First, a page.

The crew were loading provisions: biscuits, flour, oatmeal, rice, potatoes, salted pork and beef, and coal for cooking on deck. Sarah looked around and noticed that the people were dressed strangely. People with suitcases walked up the gangway whilst older people and women on the dock were crying. Elaine noticed a small girl with red hair like her sister Laura's, was clutching a dirty rag doll and walking towards her. Elaine inquired from the girl, what the doll's name was. The girl didn't answer. Laura noticed that no one seemed to see either herself or her sisters. Sarah reckoned that as they had travelled back in time, they were looking at how people lived just as if they were looking at television. Laura added that it was different as the people were all around them and they could smell the sea and feel the sea wind.
Suddenly Elaine exclaimed, " Look at that family!" She taught she knew them. Laura and Sarah looked. The captain was standing at the foot of the gangway checking the names of the people boarding against a list he held in his hand. They heard the father say "We are the Moloneys from Hospital in Co. Limerick". On hearing this Sarah shouted, "We are Moloneys too!" expecting to get the family's attention. But no one noticed. Elaine began to cry being frightened, and wanted to go home. Unaware of what was happening they found themselves back in the familiar surroundings of their home.
Elaine and Sarah looked to Laura, as she was the oldest to explain what had happened. Laura suggested that they should keep it secret until they figured out what they had experienced.
The sisters heard a car pull up outside and knew it was their mother by the sound made, when only she abruptly pulls the hand-break. Elaine wanted to know if there was an ice cream for her. That night the sisters went to bed but did not speak of their adventure.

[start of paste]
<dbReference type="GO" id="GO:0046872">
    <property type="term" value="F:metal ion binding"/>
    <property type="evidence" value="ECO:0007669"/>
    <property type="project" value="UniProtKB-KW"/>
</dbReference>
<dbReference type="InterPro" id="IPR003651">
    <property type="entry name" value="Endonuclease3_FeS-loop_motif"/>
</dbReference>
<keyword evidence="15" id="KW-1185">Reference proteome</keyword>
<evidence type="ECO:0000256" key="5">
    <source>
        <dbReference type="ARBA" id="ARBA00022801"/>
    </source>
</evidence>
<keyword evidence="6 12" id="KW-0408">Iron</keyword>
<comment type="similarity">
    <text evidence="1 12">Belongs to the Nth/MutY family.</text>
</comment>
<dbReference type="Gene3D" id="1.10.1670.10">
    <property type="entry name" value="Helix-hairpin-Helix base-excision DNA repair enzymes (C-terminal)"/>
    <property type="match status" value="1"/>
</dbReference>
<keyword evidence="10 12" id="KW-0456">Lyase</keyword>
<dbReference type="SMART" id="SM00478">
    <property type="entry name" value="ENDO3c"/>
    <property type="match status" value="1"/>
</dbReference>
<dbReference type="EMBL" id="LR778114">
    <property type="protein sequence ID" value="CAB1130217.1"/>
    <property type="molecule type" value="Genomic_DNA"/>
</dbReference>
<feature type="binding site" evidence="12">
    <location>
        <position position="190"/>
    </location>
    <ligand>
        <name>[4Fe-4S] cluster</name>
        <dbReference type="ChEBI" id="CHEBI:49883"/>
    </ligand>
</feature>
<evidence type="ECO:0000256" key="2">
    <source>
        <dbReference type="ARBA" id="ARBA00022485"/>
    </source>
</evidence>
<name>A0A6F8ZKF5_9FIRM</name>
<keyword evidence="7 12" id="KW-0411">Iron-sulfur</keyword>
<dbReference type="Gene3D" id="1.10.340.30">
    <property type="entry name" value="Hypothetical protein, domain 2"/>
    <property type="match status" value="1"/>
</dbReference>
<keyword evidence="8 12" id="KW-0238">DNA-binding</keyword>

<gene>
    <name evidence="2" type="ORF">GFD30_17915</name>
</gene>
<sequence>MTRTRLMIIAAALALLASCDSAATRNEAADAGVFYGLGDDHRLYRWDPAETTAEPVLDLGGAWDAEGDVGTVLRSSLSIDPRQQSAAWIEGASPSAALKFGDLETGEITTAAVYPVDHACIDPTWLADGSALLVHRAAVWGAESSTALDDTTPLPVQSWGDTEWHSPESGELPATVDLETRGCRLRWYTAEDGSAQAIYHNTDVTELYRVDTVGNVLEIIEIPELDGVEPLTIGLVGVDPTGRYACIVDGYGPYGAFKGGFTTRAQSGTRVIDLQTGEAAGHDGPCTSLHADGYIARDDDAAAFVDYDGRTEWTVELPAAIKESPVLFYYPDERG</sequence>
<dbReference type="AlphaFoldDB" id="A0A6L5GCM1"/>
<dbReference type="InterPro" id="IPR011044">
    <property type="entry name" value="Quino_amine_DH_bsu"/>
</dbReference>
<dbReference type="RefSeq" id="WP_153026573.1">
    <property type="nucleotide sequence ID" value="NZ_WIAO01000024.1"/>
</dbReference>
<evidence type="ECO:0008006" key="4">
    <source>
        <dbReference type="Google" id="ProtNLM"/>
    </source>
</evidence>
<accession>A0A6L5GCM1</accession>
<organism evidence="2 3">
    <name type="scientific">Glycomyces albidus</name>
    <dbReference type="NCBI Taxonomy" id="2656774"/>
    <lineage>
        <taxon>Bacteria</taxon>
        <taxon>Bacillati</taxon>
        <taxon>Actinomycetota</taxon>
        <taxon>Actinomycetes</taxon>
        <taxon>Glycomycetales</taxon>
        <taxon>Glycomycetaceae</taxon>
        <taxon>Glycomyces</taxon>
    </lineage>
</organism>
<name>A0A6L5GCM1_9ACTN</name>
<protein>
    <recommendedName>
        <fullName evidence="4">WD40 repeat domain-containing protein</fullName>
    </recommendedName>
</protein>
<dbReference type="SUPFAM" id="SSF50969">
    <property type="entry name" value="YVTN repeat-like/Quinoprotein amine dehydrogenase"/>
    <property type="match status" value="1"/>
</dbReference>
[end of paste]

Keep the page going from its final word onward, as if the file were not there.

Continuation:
The following night when their father returned home Elaine was anxious to talk about the Family Tree, wanting to know who the family were whom she had seen boarding the sailing ship. Elaine asked her father if he knew of a Moloney family who went to Australia a long time ago. Elaine's father took out the family tree and pointed out Thomas Moloney, his wife and their five children who emigrated to Moree in New South Wales. Thomas purchased a farm and this was where their cousin Luke lived with his parents. Elaine remembered that Luke, with his mother Alice was coming on holidays.
Laura wanted to know why Thomas emigrated with his family never to return home. Laura's father explained that Thomas Moloney was an Innkeeper in the village of Hospital in County Limerick just 12 miles away. Even though the family survived the famine it was clear that a better life could be had in Australia, which was being settled. Also the lease on the Inn had expired. Thomas had kept in touch with his siblings by post and Thomas's descendants have visited and correspond regularly with family members in Ireland.
That night when the sisters went to bed they found it hard to get to sleep. Their minds were filled with what they learned from their father coupled, with what they had experienced at the dockside in the past.
The next morning the sisters woke late. As their mother was busily preparing breakfast in the kitchen, the sisters discussed their thoughts. Laura felt it would be best to keep their secret and the others agreed.
Laura asked her father for a copy of the family tree that she could put on her bedroom wall beside her favourite pop group. She could study it carefully in her own time. Her father had a spare copy which he gave her.